The COVID-19 Pandemic Needs an FDR-like Rhetorical Response
By Richard A. Cherwitz, Ph.D.
The rhetorical example of President Franklin D. Roosevelt (FDR) offers insight into our current and needed response to the COVID-19 pandemic.
Let’s start with the historical record. On December 8, 1941, FDR delivered his “Infamy” speech to a joint session of Congress, asking for a declaration of war on Japan. Within an hour of the speech, a formal declaration of war was passed, and the United States officially entered World War II.
FDR’s address is regarded by scholars of rhetoric as one of the most famous of all American political speeches. The speech was far more than a personal response by the President; it was a collective statement on behalf of all Americans in the wake of a heinous attack. As many Communication researchers and historians have suggested, FDR’s speech crystallized and channeled the nation’s response, fostering a unified resolve to defeat the enemy.
Arguably, America may never have rallied and won the war in the absence of FDR’s decisiveness—the country’s success was made possible by the rhetorical tone of his address to the country which, via passive voice, portrayed America as the innocent victim.
Not surprisingly, the nation unified at warp speed, converting private industry into a tool of war. Instead of manufacturing appliances and other products for personal consumption, for example, the United States in a remarkably short period of time began building implements of war—including tanks, planes, ships, and other armaments. Put simply, the war became a national priority.
When I started teaching political communication in 1979, FDR’s speech became one of the first rhetorical artifacts my students analyzed.
So, why is this more than one professor’s recollection?
On March 17, New York City Mayor Bill de Blasio poignantly and astutely invoked FDR’s name and used World War Two/Great Depression rhetoric to claim that it will take a Federal response to mobilize the nation, as well as to provide the resources and plans necessary to address the health and economic crisis we now face as a result of the COVID-19 pandemic.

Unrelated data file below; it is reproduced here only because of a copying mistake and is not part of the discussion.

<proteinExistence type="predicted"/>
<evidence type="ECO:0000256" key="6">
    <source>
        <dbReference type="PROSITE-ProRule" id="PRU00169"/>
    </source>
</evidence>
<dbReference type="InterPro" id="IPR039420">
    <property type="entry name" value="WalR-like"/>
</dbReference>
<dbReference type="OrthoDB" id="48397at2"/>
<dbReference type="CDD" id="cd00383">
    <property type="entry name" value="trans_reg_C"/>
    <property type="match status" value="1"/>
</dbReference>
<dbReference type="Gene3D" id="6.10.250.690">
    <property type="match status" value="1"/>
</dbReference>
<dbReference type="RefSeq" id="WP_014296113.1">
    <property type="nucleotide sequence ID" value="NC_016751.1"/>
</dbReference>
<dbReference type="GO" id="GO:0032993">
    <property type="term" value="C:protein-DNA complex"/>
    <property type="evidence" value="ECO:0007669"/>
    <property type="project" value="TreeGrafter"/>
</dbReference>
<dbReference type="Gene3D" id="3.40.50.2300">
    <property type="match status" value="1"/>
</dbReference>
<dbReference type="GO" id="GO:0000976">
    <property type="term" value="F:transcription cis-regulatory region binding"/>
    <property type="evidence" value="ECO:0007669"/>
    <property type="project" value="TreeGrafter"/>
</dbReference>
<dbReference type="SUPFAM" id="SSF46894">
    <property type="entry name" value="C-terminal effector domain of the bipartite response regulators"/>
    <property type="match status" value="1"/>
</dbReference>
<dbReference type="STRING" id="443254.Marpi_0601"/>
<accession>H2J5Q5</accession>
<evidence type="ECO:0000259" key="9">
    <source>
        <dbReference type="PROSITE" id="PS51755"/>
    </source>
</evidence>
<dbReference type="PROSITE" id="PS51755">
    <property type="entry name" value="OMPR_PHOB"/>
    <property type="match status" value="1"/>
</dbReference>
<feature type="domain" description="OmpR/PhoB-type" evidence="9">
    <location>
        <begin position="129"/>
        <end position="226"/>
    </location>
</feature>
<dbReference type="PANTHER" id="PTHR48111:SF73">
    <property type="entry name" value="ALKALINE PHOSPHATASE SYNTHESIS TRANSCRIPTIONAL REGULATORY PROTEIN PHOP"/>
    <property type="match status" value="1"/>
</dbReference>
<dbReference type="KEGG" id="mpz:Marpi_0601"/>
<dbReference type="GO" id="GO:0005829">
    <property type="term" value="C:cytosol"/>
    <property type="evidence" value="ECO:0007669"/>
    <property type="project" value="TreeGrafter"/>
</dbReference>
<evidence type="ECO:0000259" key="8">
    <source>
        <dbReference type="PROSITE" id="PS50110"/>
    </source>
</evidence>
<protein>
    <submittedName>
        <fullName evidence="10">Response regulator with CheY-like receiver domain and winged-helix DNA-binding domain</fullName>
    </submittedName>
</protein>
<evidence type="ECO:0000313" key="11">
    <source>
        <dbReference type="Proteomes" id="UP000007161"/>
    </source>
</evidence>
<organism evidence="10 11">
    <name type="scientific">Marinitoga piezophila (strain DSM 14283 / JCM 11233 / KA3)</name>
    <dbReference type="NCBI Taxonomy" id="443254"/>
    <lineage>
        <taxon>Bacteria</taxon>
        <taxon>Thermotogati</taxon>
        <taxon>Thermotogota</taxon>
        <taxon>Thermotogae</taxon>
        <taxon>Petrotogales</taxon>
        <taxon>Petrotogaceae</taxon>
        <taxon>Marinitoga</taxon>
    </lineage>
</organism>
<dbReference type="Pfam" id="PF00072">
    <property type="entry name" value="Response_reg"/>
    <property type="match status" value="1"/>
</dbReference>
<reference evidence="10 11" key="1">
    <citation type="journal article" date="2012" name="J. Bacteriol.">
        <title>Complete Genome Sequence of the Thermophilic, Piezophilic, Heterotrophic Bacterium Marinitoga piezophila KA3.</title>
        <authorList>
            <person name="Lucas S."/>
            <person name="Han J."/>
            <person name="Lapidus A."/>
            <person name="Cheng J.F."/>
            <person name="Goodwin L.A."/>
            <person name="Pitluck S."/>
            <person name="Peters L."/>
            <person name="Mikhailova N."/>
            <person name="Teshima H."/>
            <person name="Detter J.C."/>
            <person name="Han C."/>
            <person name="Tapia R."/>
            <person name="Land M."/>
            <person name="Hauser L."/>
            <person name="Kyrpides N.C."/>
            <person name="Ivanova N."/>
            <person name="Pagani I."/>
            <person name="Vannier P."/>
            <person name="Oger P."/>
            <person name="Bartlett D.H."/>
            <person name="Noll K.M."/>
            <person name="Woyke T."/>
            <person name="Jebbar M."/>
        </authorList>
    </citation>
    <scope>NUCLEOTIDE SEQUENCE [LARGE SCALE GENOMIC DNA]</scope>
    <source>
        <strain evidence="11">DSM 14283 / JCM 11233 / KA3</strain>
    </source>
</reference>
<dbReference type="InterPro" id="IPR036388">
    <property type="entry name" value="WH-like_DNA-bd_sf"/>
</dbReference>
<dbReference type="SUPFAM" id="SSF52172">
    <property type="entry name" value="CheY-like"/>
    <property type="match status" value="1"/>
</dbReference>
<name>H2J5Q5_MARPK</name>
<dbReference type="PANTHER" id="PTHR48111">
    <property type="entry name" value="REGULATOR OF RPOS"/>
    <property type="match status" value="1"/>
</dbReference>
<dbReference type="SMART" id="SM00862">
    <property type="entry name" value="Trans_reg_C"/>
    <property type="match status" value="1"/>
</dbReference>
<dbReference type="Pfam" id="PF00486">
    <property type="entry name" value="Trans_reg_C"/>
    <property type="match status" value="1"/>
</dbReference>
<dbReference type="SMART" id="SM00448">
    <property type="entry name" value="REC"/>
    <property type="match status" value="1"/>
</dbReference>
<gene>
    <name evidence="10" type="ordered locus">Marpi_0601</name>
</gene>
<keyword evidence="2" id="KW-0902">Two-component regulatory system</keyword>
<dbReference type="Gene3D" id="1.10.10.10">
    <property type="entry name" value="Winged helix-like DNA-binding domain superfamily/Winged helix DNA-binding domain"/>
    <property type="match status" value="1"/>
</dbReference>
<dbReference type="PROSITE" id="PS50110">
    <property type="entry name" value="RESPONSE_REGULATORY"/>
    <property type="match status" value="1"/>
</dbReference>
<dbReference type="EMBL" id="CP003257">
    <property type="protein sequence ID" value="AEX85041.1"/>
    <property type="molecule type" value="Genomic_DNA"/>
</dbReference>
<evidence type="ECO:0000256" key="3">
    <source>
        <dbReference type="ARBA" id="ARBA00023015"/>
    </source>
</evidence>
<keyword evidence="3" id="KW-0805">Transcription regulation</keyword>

I concur. State and local efforts, no matter how aggressive and thorough, cannot possibly accomplish the enormous undertaking needed to respond to the coronavirus. States and cities don't have the wherewithal—and never have—to fight wars. It will take an FDR-type New Deal, along with the military, to produce the medical products and build the infrastructure needed to minimize the projected fatalities and suffering.
It also will require Federally administered programs and initiatives to feed, provide jobs for, and meet the financial needs of those in need. Unemployment is already predicted by the U.S. Treasury Secretary Steve Mnuchin to rise to around 20 percent. So, let’s be sober and honest: This Federal recovery will cost trillions of dollars and will force us temporarily to ignore the effect of an increased deficit. But, as was the case during World War II, the survival of the country demands it.
Sadly, we don’t currently have an FDR in the White House—and it is hard to imagine President Donald Trump understanding and doing what is necessary. FDR was honest and leveled with the American people. By contrast, President Trump has made numerous untruthful statements, often giving us a false sense of optimism. He told us that the crisis was under control and would be gone in April, that COVID-19 tests would be available to anyone who wanted one, and that all products from Europe would be barred. And, he gave the impression that Americans would not be allowed back into the country. These are just a few examples of the President’s non-FDR behavior.
Moreover, the current occupant of the White House lacks FDR's personal temperament, discursive demeanor, and rhetorical sophistication. The content and less than empathetic tone of his Oval Office Address, as well as his performance during many news conferences, document that he is incapable of reassuring the nation that we will use all the tools necessary to successfully fight this war and rally the nation. Unlike FDR, Trump continually employs active voice and uses the first person singular “I,” placing the emphasis more on himself than on the crisis itself. In addition, his statements are full of braggadocio and self-praise—rhetorical attributes that are uncharacteristic of FDR.
While others don’t have the rhetorical advantage of the President’s bully pulpit, I am optimistic that the country’s citizens, as well as Republican and Democratic political leaders, will rise to the occasion in a bipartisan fashion—that together we will mobilize the nation in the war against COVID-19. We have done this many times throughout our history, and again we will do so now.